Despite dissent brewing from various quarters, a majoritarian narrative is taking hold over the country’s political landscape. A common theme is beginning to emerge in the public discourse of leaders of the ruling dispensation, the rss and other right wing affiliates.
The new narrative has a few commonalities: The incidents — whether it is the lynching of Mohammad Akhlaq, the burning of Dalit children in Faridabad or attacks on rationalists — are not worthy enough to be condemned. The dissenters, who put the spotlight on such happenings, are biased against the majority and do not pay heed when Hindus themselves are victims.
The majority, according to the narrative, has been under attack for decades and their interests need to be protected — be it their food habits or rituals. Those who want to live peacefully in the land have to respect the sentiments of the majority.
Take, for instance, Prime Minister Narendra Modi’s comments in the backdrop of the murders, lynchings and arson. On 28 September, the lynching of 52-year-old Akhlaq raised a nationwide uproar. The cries were for a strong condemnation of the incident especially from the ‘strong’ prime minister himself.
What followed was 10 days of deafening silence. Then, in an interview, he said, “Dadri and Ghulam Ali incidents are sad.” This happened after President Pranab Mukherjee expressed his apprehension about the politics of intolerance choking the country.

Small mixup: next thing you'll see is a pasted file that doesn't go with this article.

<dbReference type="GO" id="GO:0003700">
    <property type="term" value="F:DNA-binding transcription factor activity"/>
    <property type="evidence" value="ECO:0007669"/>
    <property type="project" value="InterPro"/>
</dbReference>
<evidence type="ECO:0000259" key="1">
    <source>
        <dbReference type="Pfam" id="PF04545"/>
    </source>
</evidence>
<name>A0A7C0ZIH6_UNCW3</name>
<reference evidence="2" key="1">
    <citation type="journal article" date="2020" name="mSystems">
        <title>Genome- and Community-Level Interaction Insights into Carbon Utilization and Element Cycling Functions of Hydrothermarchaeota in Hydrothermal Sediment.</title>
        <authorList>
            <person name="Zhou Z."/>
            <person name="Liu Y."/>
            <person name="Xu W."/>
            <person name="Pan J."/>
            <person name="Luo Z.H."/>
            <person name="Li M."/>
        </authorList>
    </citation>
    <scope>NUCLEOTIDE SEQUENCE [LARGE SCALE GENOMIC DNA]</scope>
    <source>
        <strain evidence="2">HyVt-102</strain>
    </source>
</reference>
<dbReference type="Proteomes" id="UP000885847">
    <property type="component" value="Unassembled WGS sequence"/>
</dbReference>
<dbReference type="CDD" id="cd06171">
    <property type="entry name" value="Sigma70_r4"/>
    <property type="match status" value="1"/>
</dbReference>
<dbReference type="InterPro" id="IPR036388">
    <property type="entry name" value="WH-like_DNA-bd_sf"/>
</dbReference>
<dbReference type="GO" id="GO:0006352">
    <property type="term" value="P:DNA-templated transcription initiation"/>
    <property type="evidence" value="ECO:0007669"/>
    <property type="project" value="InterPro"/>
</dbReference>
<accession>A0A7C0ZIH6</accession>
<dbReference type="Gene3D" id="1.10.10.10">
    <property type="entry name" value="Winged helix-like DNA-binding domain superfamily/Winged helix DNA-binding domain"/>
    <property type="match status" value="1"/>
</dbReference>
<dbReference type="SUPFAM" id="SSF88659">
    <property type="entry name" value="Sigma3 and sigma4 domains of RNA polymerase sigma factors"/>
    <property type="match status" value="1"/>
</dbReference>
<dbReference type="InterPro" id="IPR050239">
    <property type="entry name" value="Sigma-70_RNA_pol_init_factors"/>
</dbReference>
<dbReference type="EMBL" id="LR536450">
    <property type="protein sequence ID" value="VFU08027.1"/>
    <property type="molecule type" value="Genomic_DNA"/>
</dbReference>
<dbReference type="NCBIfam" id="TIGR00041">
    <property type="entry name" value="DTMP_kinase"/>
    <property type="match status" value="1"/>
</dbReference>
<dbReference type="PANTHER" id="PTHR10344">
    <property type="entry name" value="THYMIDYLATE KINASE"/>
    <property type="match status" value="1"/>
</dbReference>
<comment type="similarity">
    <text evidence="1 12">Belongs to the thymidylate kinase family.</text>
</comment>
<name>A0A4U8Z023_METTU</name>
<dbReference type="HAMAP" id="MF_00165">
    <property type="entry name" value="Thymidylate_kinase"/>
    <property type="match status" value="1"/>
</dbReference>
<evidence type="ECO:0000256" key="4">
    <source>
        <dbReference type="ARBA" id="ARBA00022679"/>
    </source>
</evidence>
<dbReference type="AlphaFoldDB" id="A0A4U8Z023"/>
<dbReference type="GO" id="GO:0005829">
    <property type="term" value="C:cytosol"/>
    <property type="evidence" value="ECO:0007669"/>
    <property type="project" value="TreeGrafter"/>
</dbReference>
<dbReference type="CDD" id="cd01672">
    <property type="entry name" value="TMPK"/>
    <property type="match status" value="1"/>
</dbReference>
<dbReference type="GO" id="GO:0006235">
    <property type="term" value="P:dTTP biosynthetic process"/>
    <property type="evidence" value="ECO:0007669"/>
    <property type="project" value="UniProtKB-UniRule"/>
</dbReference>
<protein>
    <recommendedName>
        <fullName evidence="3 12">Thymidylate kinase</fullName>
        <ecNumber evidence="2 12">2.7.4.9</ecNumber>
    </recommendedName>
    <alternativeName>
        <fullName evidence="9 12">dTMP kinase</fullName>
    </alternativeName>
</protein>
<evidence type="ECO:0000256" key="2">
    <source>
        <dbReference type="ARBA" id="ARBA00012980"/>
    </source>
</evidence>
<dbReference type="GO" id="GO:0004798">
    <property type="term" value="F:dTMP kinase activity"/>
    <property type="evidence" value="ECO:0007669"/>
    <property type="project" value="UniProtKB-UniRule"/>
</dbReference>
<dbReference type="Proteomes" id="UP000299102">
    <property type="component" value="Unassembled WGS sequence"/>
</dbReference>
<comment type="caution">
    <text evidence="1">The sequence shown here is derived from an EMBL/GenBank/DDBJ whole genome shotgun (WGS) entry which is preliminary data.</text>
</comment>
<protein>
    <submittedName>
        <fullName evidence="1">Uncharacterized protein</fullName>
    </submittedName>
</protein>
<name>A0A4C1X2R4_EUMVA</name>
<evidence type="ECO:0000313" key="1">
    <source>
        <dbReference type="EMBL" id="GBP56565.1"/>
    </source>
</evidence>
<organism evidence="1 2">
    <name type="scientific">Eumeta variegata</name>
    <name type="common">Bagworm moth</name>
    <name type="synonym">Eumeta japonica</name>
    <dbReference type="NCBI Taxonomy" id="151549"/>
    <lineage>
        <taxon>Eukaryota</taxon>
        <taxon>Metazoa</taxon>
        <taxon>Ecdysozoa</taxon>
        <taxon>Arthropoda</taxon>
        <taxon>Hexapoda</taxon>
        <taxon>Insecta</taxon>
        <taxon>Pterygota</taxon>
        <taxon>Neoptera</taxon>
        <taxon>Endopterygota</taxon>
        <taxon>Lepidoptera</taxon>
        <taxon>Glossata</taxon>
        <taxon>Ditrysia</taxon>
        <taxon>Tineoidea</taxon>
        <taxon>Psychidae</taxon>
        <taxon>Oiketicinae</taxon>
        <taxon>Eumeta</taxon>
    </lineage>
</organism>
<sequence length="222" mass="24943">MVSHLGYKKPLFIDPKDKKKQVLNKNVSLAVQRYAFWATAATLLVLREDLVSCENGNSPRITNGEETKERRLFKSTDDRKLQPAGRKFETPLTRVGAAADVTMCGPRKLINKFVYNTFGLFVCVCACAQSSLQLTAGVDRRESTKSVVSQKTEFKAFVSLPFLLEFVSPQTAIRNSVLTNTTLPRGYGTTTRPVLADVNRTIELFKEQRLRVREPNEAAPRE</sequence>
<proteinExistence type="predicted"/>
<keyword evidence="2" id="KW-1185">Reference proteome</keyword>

Modi again referred to the incidents at an election rally in Bihar’s Nawada. “Some politicians are making irresponsible statements for political interests. Such statements should end. Do not pay attention to such statements,” he said. Initially, the media described it as a condemnation of the Dadri incident.
However, on the same day, at Begusarai in Bihar, Modi responded to RJD chief Lalu Prasad Yadav’s statement that Hindus also eat beef saying, “You [Lalu] come out with such statements on what they [Yadavs] eat. I am ashamed to even talk about this. Please do not insult my people; I come from Krishna’s Dwarka.” In one fell swoop, he managed to insert the politics of beef in to the electoral landscape of Bihar, a statement which can very well be described as an “irresponsible statement for political gain” in itself.